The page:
For instance, is it crazy to sideboard or even maindeck Force of Virtue in a Humans deck? It shouldn’t be hard to cast, and the tempo advantage it affords seems great. Besides, talk about a perfect answer to Plague Engineer!

5. Hexdrinker

One of the Ranger-Captain of Eos targets I am most excited about is Hexdrinker. It’s cheaper and easier to operate than Figure of Destiny, and the creature it levels up into is a much more durable threat. Besides, it curves so perfectly with Ranger-Captain of Eos. If you go find it on Turn 3, you can drop it and immediately level it up into a 4/4 with protection from instants on Turn 4.

As if that wasn’t enough, Ranger-Captain of Eos could lock your opponent out on their next turn, letting you untap and potentially level Hexdrinker all the way up. There are a lot of decks that aren’t going to be able to deal with a 6/6 that has protection from everything.

While Collector Ouphe may prove to be more of a sideboard card than a maindeck one, it’s such a powerful new hatebear, I at least want to try it.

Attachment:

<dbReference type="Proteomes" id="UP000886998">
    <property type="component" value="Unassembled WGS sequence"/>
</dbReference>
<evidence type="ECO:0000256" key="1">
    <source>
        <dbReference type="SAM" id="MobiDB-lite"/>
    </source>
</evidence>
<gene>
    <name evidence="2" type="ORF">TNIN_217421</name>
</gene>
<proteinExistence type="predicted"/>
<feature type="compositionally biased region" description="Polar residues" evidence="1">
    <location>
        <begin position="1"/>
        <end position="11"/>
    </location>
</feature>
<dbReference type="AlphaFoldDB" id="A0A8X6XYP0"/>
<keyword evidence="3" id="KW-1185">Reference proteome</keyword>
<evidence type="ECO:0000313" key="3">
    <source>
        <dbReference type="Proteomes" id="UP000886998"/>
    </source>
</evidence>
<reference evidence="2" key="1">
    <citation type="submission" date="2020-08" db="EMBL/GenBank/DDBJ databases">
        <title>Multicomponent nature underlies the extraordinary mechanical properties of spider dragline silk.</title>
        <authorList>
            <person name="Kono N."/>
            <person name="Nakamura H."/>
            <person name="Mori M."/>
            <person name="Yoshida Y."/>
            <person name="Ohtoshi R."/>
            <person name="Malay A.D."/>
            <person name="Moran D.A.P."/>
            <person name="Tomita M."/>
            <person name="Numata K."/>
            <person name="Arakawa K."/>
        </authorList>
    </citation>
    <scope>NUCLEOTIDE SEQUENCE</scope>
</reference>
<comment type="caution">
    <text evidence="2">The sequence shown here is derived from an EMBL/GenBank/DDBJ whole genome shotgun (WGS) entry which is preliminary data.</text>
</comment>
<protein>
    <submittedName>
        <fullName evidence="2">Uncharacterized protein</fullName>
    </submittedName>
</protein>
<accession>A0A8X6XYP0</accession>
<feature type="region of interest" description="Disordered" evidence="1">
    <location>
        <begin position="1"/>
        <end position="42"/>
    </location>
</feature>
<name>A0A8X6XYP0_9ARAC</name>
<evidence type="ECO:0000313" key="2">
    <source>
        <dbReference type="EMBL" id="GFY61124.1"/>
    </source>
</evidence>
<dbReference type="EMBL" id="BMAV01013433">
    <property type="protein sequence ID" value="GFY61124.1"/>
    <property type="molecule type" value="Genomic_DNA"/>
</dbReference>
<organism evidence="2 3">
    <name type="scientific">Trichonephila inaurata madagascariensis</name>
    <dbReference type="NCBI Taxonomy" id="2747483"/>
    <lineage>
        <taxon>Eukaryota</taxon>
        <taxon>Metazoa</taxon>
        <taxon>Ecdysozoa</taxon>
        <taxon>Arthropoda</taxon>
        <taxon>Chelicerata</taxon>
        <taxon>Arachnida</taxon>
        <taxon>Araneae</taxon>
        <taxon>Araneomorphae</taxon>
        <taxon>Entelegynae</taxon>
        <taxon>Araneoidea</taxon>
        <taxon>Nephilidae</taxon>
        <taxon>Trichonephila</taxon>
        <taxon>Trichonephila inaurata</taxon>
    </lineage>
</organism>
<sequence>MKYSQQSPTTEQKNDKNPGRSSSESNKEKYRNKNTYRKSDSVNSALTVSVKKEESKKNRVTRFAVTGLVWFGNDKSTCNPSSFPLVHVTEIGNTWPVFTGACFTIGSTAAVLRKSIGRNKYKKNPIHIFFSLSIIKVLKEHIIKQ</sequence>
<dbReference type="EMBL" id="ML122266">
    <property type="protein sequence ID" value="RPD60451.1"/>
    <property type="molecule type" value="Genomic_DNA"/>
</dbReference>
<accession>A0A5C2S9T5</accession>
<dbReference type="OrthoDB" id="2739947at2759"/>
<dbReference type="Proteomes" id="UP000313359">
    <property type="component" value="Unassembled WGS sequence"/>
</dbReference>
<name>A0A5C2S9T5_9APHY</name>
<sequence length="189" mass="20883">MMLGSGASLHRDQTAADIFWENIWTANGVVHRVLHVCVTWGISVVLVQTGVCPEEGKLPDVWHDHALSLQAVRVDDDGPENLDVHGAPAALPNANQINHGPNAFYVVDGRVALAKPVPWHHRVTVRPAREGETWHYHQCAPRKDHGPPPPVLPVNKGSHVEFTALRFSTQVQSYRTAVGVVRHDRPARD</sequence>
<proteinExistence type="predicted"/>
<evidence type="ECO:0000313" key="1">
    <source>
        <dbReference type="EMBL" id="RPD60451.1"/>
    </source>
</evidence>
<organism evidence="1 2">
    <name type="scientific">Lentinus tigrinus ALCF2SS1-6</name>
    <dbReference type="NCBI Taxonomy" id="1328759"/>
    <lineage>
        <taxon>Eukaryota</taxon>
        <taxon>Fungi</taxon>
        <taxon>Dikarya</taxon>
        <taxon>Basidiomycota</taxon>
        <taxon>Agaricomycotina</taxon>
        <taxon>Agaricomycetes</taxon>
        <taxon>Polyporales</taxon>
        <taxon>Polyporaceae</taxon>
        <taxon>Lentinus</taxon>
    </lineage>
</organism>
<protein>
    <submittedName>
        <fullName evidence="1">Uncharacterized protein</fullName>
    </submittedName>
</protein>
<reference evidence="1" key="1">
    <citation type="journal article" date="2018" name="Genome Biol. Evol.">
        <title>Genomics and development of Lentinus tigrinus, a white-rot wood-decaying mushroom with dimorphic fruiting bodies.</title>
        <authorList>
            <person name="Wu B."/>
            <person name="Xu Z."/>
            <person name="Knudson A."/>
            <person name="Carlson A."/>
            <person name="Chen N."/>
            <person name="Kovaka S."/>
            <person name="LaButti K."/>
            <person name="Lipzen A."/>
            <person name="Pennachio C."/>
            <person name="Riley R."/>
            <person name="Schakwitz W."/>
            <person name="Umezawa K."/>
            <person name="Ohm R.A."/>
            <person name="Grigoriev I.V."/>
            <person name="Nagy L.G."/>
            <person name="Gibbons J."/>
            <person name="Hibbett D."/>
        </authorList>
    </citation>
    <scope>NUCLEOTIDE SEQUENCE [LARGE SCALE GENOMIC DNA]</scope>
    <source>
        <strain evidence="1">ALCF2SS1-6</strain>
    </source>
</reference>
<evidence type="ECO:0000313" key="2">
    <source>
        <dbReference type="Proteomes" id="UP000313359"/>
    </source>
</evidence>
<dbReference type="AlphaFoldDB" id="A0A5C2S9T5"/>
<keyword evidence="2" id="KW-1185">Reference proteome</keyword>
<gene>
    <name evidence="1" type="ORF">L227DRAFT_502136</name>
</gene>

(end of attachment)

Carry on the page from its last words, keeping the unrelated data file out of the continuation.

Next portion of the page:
4. Collector Ouphe

If Zoo is going to make a comeback without just aspiring to be some Death’s Shadow-style fast kill deck, it’s going to need some interaction or disruption.

As for other homes, it kind of speaks for itself. Locking out artifact mana, Chromatic Spheres, Expedition Maps, Engineered Explosives, Aether Vial, equipment, Oblivion Stone, and more, Collector Ouphe really is just a 2/2 Stony Silence. Just remember that, like Stony Silence, the effect is symmetrical.

3. Fact or Fiction

It would have been basically impossible to talk about any of these next three without bringing up the other two. They are kind of a package deal, and dear lord, are they about to bring blue control back in a big way.